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Home / Achieving Woman

Dr Migowa’s feisty five

 Paediatrician and Rheumatologist Angela Migowa (David Gichuru,Standard)

Dr Angela Migowa, 37, is a paediatric rheumatologist and assistant professor at the Aga Khan University Hospital, and is one of a few female paediatric rheumatologists in Africa.

She is on a mission to promote holistic healthcare to paediatric rheumatic patients through clinical care, mentorship, academic leadership and offering psychosocial support to afflicted families.

She takes time to answer our five quick fire questions:


1. What’s the kindest thing someone has done for you lately?

A girl with arthritis came to see me all the way from Nigeria. I had her admitted for a week for investigations and over the weekend, I suggested that she and her parents visit the giraffe centre before we resume on Monday.

The patient wrote me a long thank-you note about the great time she had and included a drawing of a giraffe.

I was extremely moved because she had very bad arthritis and must have been in great pain even holding a pen, and yet she wrote me a page-long thank-you note.

2. You’re big on mentorship. What’s the one advice you’re always repeating to the people you mentor?

Whatever you do, you should always focus on the wellbeing of humanity. And always pay it forward.

 Dr Migowa urges that whatever you do, you should always focus on the wellbeing of humanity (David Gichuru, Standard)

3. How do you de-stress after a long day at work?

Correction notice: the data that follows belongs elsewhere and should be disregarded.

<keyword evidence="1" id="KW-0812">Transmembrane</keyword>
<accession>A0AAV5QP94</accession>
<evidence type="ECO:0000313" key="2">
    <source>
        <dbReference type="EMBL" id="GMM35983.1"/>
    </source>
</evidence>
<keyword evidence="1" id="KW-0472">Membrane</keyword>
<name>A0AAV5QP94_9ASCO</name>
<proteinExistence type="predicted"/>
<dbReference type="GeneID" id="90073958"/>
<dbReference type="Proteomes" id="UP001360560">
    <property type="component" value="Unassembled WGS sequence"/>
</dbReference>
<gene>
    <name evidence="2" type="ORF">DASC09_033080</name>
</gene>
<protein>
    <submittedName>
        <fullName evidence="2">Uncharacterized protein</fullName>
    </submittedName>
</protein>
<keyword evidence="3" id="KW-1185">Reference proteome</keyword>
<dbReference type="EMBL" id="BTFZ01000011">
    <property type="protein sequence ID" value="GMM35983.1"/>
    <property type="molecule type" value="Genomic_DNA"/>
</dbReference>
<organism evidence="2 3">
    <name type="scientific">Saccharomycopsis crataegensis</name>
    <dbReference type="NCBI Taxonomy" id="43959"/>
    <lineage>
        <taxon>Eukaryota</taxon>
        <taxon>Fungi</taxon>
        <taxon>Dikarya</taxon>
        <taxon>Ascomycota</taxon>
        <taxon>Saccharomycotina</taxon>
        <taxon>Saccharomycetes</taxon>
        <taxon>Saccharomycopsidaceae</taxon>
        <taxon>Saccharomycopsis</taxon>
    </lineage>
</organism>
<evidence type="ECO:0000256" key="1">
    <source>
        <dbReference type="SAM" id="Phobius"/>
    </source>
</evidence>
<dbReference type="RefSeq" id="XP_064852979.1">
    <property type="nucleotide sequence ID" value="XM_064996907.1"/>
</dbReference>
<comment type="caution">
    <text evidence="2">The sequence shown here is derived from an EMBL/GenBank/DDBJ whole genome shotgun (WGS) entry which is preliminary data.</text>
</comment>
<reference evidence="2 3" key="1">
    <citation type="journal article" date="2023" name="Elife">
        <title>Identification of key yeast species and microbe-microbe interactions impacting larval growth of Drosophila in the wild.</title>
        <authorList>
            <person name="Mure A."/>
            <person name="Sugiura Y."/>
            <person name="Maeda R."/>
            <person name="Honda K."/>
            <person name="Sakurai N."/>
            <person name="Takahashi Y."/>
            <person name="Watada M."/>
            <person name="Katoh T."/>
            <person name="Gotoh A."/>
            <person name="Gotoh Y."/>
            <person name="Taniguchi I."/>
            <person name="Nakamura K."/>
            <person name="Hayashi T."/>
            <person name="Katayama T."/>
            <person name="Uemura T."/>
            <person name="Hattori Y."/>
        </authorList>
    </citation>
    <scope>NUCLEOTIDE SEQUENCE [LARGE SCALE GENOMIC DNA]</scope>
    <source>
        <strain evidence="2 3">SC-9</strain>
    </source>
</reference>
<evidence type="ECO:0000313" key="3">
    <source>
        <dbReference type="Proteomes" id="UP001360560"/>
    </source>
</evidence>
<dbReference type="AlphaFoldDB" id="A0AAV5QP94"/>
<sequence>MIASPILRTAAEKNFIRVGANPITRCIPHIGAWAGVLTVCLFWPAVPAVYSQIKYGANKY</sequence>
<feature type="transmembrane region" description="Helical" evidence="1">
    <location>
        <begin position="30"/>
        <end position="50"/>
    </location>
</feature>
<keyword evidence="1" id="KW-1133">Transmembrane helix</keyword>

I always stop answering e-mails by Friday midday and only resume on Monday, 8am. I love spending time with my friends, dancing and watching movies. I also watch BBC Africa daily.

I’m pan-African in my outlook and love learning what’s happening on the African landscape. I keep saying if we want to advocate for paediatric rheumatic patients in Africa, we need to know our landscape and learn what’s going on so that even as you’re engaging with partners, you are aware of their circumstances.

4. Where does your confidence come from?

I know my self-worth. It’s hard to be shoved around when you know your worth. My parents always reminded me and my siblings about our value.

I also have a spiritual and professional coach, as well as mentors who’ve further helped me determine my value.

5. What do you look forward to this year?

I look forward to a year where, despite the pandemic, hope and not fear shall govern our decisions and interactions.

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